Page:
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24 September 2014
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Manningham Mills and the Labour party
manningham mills
Manningham Mills
One of Bradford's most famous landmarks is being featured in a special programme on Look North called 'If only walls could speak' on Wednesday 12th March at 6.30pm on BBC 1.
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Manningham Mills also known as Lister's Mill was a sign in Bradford's skyline of wealth and prosperity. However it is also known for a bitter feud and a long campaign for better workers' rights leading to the formation of the Labour party.

Samuel Lister founded the original Lister's Mill in 1838 but it was destroyed by fire and rebuilt in 1871. The replacement was the biggest textile building in the north of England,
a building making Bradfordians proud of their city and their prosperity.

The industrial revolution with the growth of textiles had seen Bradford transformed into a rich and famous city. Jobs were plentiful but housing and sanitary conditions were poor.

Lister
Samuel Lister

Most people were underpaid and overworked. Disease, overcrowding, open sewers, poor drinking water meant there were many early deaths. It is claimed that in the middle of the nineteenth century life expectancy in Bradford was just 18 years of age.

The local authorities in Bradford has to respond quickly to the crisis. A new council took control of the running of the city, providing clean drinking water, public baths, sewers and street lights. By the time Bradford was made a city in the late 1800s living and working conditions had improved dramatically.

in the mill
In the Mill

However there were other problems afoot in Bradford. In 1890 Samuel Lister's mill was facing problems. His export markets had been slashed by new US tariffs and his profit margins were getting low. Lister insisted that the workers should accept a wage reduction of up to 30 percent.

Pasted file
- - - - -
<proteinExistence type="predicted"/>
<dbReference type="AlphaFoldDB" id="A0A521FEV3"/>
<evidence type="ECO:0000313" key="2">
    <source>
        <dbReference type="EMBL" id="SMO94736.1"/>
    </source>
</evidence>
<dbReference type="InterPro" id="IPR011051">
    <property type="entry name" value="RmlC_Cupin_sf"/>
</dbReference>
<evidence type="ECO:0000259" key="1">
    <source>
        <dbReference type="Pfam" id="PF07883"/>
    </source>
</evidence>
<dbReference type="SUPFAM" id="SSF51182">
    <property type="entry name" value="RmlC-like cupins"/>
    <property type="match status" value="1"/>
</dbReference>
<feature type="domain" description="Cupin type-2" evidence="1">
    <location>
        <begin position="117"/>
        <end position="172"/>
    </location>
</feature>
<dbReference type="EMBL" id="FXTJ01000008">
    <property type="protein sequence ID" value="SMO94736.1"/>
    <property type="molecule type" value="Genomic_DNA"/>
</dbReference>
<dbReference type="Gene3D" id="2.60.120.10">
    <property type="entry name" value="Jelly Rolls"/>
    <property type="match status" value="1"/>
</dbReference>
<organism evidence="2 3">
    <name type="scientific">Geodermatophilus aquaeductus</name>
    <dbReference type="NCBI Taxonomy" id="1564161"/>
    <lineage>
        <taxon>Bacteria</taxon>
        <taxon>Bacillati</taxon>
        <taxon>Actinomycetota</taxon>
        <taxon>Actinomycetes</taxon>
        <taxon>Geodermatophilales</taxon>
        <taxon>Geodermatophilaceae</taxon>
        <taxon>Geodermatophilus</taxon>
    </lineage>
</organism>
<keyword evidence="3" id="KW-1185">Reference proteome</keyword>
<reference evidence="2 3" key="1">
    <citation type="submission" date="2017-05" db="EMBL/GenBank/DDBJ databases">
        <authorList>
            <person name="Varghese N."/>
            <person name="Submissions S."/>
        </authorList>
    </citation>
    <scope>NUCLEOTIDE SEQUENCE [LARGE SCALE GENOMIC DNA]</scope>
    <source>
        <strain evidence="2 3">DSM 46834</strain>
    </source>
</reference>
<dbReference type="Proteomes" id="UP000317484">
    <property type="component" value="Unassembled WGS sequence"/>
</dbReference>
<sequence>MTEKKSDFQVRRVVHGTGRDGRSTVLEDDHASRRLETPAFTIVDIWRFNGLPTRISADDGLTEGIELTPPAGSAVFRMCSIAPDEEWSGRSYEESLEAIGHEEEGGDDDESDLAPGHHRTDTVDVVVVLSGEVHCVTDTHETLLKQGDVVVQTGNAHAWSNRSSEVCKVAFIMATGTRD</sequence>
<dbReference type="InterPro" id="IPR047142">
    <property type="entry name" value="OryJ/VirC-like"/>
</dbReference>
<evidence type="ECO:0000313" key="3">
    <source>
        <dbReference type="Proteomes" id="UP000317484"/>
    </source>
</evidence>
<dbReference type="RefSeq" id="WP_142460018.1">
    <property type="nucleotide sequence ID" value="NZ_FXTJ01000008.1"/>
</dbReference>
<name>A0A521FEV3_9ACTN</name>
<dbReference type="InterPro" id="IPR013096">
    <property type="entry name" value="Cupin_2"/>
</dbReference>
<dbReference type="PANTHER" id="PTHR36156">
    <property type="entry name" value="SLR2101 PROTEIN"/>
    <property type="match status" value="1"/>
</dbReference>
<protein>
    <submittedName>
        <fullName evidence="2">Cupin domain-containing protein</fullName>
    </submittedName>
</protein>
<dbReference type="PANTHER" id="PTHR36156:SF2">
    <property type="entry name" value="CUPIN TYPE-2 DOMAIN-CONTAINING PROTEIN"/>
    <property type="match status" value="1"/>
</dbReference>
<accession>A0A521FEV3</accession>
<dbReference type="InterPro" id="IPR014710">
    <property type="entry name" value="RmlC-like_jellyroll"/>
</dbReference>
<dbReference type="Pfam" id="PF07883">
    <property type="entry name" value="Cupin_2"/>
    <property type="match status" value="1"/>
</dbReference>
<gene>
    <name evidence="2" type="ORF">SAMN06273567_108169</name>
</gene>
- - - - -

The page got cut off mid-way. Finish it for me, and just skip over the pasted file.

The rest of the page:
The workers protested with a strike and lock out which began shortly before Christmas 1890. Thousands of workers came out, many in sympathy for their colleagues. A strike committee formed providing soup kitchens with money collected from trade unions in the north of England.

The strike progressed throughout the spring. The Bradford authorities tried to stop hundreds of people listening to the mass meetings in Bradford's squares and halls. Then on 23th April the Durham Light Infantry were sent into the city resulting in a riot. Several people were seriously injured.

notice
Notice

Meanwhile Lister wasn't listening and the strike fund ran out. Workers could no longer be supported and they were forced back to work.

Many were angry and the Bradford Labour Union was formed, to try and seek a political solution to the problems of low pay and poor conditions for working men and women. This union helped form the start of the Labour party.

Find out more about Lister's Mill with a special history slot in Look North called 'If only walls could speak' on Wednesday 12th March at 6.30pm on BBC 1.

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